Ducati unveil 2010 MotoGP contender

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This is the bike Ducati hopes will end Yamaha’s recent domination of the MotoGP world championship in 2010.

The GP10 was officially rolled out at Ducati’s 2010 team launch at the spectacular Italian ski resort of Madonna di Campiglio today (Wednesday).

The biggest change to the new Desmosedici V4 is a revised firing order, with the 2010 Ducati featuring a Big Bang configuration.

Casey Stoner and Nicky Hayden have already tested the bike at the traditional post-season test session at Valencia back in early November.

Australian Stoner, who is seeking to end Valentino Rossi and Yamaha’s domination of the premier with the Italian triumphing in 2008 and ’09, talked about the GP10 and his early impressions after his Valencia debut.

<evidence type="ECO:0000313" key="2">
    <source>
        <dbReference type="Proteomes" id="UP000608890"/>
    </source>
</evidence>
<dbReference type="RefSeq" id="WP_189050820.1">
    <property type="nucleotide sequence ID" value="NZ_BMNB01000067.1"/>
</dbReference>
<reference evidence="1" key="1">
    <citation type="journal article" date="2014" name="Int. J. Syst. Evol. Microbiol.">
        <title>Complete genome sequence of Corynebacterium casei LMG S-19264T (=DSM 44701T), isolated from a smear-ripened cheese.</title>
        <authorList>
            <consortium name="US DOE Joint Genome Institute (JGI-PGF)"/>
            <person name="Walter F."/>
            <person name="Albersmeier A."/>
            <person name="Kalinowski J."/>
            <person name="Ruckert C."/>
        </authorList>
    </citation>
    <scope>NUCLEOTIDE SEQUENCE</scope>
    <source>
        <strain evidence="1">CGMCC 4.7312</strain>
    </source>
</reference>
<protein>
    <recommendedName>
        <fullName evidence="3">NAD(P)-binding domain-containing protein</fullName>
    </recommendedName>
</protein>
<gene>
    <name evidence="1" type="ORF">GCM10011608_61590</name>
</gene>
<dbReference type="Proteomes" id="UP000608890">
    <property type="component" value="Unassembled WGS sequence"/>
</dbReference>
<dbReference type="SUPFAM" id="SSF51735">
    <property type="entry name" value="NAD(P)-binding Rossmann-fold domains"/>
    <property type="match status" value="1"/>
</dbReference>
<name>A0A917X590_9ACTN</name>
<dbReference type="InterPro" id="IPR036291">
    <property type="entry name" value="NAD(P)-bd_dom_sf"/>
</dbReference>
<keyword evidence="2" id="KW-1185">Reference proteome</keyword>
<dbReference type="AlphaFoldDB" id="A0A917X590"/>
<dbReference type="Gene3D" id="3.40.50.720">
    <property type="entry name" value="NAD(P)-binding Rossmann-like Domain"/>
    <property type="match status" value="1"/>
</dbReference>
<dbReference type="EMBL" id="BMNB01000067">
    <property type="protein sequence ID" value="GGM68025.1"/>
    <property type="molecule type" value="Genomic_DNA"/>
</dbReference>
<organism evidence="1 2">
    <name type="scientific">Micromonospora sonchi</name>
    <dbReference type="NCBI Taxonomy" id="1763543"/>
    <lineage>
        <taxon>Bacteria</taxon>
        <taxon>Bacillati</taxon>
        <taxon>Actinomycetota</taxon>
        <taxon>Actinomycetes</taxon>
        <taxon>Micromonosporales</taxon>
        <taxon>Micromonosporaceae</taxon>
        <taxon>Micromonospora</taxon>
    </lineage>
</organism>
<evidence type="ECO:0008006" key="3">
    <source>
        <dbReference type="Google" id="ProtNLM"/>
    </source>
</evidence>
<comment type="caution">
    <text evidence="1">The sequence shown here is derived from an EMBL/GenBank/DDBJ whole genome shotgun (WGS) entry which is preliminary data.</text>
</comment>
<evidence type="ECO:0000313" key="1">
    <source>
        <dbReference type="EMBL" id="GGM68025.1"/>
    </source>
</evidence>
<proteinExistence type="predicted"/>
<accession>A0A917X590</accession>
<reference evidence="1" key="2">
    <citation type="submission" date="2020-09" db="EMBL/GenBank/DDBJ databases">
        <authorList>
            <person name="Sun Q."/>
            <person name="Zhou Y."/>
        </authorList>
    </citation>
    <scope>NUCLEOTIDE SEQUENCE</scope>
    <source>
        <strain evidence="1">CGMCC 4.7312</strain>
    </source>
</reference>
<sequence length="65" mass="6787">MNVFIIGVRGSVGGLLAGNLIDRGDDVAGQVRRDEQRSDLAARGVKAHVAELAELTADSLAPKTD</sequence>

Stoner and Hayden will be back on the GP10 when winter testing resumes on February 4 at the Sepang circuit in Malaysia.

Stoner, who has won 20 races in the 800cc era, said: “We changed the engine configuration to try and make the bike a bit easier off the bottom end and get a bit more traction and it was a big improvement.

“I hope it can help us at circuits where last year we were lacking a bit of grip. At the last test we got the carbon swingarm working again but we still have a lot of things to test before the first race.”

Stoner said it was still too early to properly gauge the potential of the new motor, particularly given the infancy of its development.

He added: “It is an undeveloped engine now. For the last three years all the manufacturers have had the same configuration and they’ve been able to develop the, engine.

“We’ve been developing one engine and now we’ve changed and that’s going to start a new development. I’m sure Filippo (Preziosi) and the guys will come up with something.

“We are losing a little bit with top speed but at Valencia I was coming out of the last corner a bit faster with the extra traction, so I actually ended with the same top speed.

“I don’t know whether we will lose or not. Maybe we will lose a little bit on the long straights but what we will gain in other areas.

“Where it is more driveable we should be able to make the bike a lot easier to handle.”

Matthew Birt

By Matthew Birt